Mary Pat’s Note: This post has always been popular because it answers one of the most burning questions in Healthcare: “How can I improve my bottom line?” If you have used any of these ideas in your practice- or have some of your own to share- let us know in the comments below!

 

BUILD ON WHAT YOU’RE CURRENTLY DOING:

1. Add physician hours – add evening or weekend hours; start your office hours earlier and end hours later.

2. Reduce physician time off – decrease vacation or change weekly days off to 1/2 days off.

3. Set a minimum number of providers to be in the office seeing patients at all times the office is open.

4. Have each provider add one new patient visit to his/her schedule weekly.

5. Add ePrescribing to recoup additional Medicare revenue and streamline prescribing (there are free ePrescribing software packages available, but evaluate them carefully so they don’t add more complexity to the system instead of less.)

6. Report PQRI measures to recoup additional Medicare revenue.

7. Charge patients an out-of-pocket fee for completing patient forms – disability forms, etc. and reserve office visits for treating patients.

8. Choose an EMR that qualifies your practice for the ARRA money (although it has been widely promoted that in a larger practice, an EMR and its associated work will cost more than you will get from the government.)

9. If you are in an underserved or rural area, check to see if there might be grants or funds available locally, in the state or federally, for adding a service to your practice.

10. If your practice does Independent Medical Exams (IMEs), reviews records or depositions, make sure that your fee schedule for such services is current and that the fees are collected before the physician provides the service.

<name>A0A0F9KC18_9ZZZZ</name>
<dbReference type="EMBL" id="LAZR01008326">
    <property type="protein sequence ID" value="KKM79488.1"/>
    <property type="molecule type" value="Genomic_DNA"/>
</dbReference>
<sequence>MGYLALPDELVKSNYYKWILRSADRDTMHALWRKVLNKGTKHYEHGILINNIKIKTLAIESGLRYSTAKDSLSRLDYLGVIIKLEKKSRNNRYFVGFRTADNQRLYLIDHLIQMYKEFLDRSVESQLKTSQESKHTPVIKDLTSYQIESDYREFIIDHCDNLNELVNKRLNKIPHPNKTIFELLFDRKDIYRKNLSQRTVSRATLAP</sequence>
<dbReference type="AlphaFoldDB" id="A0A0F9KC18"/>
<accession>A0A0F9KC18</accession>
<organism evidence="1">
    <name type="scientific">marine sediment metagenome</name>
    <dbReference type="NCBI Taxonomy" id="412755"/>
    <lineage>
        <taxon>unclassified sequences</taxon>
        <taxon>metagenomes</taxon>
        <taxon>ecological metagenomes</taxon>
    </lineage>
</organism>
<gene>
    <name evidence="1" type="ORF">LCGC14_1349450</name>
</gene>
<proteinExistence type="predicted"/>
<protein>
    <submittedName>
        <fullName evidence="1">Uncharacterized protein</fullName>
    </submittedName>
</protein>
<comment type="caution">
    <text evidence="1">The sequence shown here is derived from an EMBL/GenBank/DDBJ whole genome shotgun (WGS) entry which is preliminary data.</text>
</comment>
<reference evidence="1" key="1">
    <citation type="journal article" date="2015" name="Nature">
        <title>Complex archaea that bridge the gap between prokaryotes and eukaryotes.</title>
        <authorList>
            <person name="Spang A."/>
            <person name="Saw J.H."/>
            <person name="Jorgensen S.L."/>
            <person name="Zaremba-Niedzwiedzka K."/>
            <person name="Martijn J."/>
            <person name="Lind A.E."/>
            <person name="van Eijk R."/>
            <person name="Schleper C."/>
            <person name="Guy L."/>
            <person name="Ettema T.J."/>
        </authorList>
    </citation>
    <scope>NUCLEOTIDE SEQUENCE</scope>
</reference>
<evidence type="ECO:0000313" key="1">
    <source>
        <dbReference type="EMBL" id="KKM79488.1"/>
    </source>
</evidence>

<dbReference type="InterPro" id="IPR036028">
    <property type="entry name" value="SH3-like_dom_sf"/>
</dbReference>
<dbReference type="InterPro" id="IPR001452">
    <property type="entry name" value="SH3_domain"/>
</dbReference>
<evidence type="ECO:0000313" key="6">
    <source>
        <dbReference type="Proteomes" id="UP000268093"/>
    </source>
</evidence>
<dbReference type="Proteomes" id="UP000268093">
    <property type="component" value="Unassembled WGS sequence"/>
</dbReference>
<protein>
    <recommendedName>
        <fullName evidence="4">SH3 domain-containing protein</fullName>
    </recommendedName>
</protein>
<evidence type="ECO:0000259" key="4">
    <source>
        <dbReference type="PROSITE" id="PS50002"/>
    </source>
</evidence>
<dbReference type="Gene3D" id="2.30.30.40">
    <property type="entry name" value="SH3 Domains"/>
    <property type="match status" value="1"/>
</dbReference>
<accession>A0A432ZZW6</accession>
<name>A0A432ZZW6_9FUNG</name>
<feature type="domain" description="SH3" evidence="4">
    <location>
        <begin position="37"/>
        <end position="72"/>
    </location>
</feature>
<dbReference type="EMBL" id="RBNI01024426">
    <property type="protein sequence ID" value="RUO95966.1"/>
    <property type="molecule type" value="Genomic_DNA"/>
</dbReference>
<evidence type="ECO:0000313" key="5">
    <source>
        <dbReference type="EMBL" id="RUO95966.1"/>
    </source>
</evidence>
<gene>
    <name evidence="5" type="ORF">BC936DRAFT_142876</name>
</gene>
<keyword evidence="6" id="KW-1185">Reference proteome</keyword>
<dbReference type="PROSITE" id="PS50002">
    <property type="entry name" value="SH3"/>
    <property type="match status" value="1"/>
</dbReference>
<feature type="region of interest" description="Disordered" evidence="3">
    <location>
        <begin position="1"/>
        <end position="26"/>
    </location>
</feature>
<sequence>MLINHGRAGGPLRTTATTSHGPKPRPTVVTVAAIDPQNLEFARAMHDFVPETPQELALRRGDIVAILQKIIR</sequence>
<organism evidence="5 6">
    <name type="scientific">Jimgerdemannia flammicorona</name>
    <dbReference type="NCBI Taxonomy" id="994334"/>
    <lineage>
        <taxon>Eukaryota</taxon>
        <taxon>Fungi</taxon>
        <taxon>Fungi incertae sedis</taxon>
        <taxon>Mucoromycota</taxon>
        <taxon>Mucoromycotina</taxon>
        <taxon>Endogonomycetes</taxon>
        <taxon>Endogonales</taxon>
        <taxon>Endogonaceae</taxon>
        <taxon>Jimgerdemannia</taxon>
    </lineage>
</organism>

ADD TO YOUR CURRENT SERVICES:

11. Allergy testing & treatment

12. Dispensing pharmaceuticals

13. Dispensing nutriceuticals

14. Dispensing Durable Medical Equipment

15. Group patient visits

16. Coumadin Clinic

17. Heart Failure Clinic

18. Diabetes Education Classes

19. Add primary care to specialty care practices

20. Add specialty care to primary care practices

21. Research

22. Joint Ventures with other practices or hospital

23. Lease space to other entities

24. eVisits (virtual visits or email visits)

25. Elective procedures or services

26. Mid-level providers

27. Walk-in clinic

28. Occupational medicine: drug screens, employment physicals, etc.

29. Hospitalists

30. Medical Director of local nursing homes

31. Complementary & alternative medicine (CAM)

32. Aging in Place services

33. Social worker

34. Concierge practice

35. School team physician

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EVALUATE YOUR REVENUE CYCLE MANAGEMENT:

36. Are you renegotiating payer contracts regularly?

37. Do your scheduling staff know how to educate patients about what payers you have contracts with and are in network with and what the patient’s financial responsibility will be?

38. Do staff know what typical new patient charges are to tell the patient?

39. Do you check every patient’s eligibility for insurance benefits immediately prior to every service?

40. Do you have patients sign a financial policy to acknowledge what they are responsible for based on their payer type?

41. Do you copy the patient’s insurance cards at every visit, or at least compare their current card to the card you have on file? Are you able to scan patient insurance cards and driver’s licenses into your practice management (PM) system?

42. Is your PM system able to download the information from the scan into the patient registration screen? If not, do you have a way to confirm that demographic and insurance information has been entered correctly from the cards?

43. Are your charges being posted daily?

44. Does the person who provides the service, or a documentation coding specialist, choose the CPT and ICD9 code?

45. Is the documentation for the charges being completed within 24 hours of the service?

46. Is your encounter form up-to-date with current CPT and ICD9 codes; do you order smaller batches of them so you can change the codes as new services are added in the practice?